A Catholic priest struggles with memories of an illicit romance in 1970s New York in this powerfully intimate novel of faith and doubt, guilt and love.
New York in the late 70s: fiscal crisis, rising crime, the great blackout of ’77—the city seemed to be on an irreversible decline that was battering its very soul. And, to put it mildly, sin was everywhere. Against this backdrop we meet Abram Singer, a Catholic priest with an unusual name and a very dark secret. Born to an absentee Jewish father and a devout Irish mother, Abram always felt like an outsider, someone standing between two worlds. Raised Catholic, he found himself drawn to the meaningful structure of the seminary and became a Manhattan parish priest. Guided by a genuine faith in God, Abram’s sincerest wish is to do His work.
But Abram is not without his human failings, primary of which is lust. Despite his vow of chastity, he is irresistibly attracted to women and has a long-standing relationship with a young woman named Lisa, whom he loves passionately. Their romance, Abram feels, bears the hallmarks of all of his gravest weaknesses—doubt, hypocrisy, and an inability to renounce his own sin. These misgivings threaten to overwhelm him when a stranger calls Abram at the parish threatening to expose his liaison, forcing him to decide whether the risks of continuing with Lisa have become simply too great.
Told entirely in Abram’s straightforward, self-aware voice, Unworthy is both a riveting, morally complex narrative about the nature of faith, loyalty, and identity, and a gritty period piece about a man trying to make his way in one of America’s greatest cities. (Photo and Synopsis from Goodreads)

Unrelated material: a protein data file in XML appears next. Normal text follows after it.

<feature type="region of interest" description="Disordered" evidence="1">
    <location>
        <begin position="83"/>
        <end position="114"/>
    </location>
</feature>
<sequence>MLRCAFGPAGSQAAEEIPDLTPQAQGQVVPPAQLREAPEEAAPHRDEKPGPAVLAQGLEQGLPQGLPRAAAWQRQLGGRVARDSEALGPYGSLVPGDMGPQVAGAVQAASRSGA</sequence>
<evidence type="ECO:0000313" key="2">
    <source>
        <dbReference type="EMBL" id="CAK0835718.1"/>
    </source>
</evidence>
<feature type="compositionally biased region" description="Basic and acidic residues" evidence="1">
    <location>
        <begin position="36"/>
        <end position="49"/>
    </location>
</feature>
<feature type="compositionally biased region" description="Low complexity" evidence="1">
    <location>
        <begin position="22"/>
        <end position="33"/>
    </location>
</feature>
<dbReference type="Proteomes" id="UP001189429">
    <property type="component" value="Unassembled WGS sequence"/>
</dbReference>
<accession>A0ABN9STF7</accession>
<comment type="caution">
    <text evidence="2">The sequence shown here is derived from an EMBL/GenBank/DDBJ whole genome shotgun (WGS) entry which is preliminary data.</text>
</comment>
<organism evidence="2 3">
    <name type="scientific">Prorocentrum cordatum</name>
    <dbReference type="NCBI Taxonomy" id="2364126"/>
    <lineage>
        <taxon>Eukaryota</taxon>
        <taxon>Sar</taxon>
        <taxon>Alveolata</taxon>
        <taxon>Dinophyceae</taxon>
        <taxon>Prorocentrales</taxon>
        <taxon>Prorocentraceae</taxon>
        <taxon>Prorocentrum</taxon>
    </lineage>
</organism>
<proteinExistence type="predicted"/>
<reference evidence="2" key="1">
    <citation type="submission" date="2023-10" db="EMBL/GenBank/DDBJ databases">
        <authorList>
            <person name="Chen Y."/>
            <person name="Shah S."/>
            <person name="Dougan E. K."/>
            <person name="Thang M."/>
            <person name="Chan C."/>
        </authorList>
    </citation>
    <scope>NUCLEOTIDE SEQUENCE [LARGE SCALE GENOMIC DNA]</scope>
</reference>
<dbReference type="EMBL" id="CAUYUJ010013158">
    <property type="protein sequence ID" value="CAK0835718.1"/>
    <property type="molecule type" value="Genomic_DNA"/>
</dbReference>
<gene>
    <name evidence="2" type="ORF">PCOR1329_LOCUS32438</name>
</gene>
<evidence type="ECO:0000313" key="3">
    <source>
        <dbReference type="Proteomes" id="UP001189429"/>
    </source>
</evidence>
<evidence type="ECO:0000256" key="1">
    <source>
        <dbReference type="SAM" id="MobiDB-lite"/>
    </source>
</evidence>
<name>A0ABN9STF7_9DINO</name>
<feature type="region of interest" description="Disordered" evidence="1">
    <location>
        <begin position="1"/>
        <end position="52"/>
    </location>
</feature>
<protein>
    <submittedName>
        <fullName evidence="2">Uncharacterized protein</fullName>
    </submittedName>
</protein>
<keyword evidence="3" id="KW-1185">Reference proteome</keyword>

I rate this book a 2.5 out of 5 Stars.
Thank you to Netgalley and Doubleday Books for the E-ARC in exchange of this honest review.
Okay, so when I came upon the synopsis of this book on Netgalley, I immediately requested it. Something about it sounded so fascinating to me. I do not enjoy books with a very religious theme to them. But add in a priest who has sworn celibacy, who in fact is anything but celibate. I’m in. However..
I only found this book to be okay. It did have a lot of potential to be exceptional. In the synopsis it talks about the financial crisis and “The Great Blackout of 77” yet none of that was really mentioned. There was A LOT of religious talk and references, psalms, passages, religious music references, and then when those weren’t occurring, it was about sex. I wanted him to renounce, I wanted him to do the right thing for his parish, and for Lisa. I felt like he was a lying, conniving snake, who only cared about himself. The side of him that loved God, and the side of him that loved Lisa. However I don’t believe he truly loved anyone, but himself.
Overall, I was let down by this book. That’s not to say that someone else won’t love this book. After-all this is my own personal opinion, and because I do not enjoy books with religious themes, its more than half the reason I did not entirely enjoy this one. So you may very well like this one, and understand it a bit more.
I also want to add, that while I wasn’t a fan of this book, I could tell the author wrote with passion, his passion for religion, his passion for this story, it showed through in his writing. So even though this wasn’t my favorite book, I can appreciate that.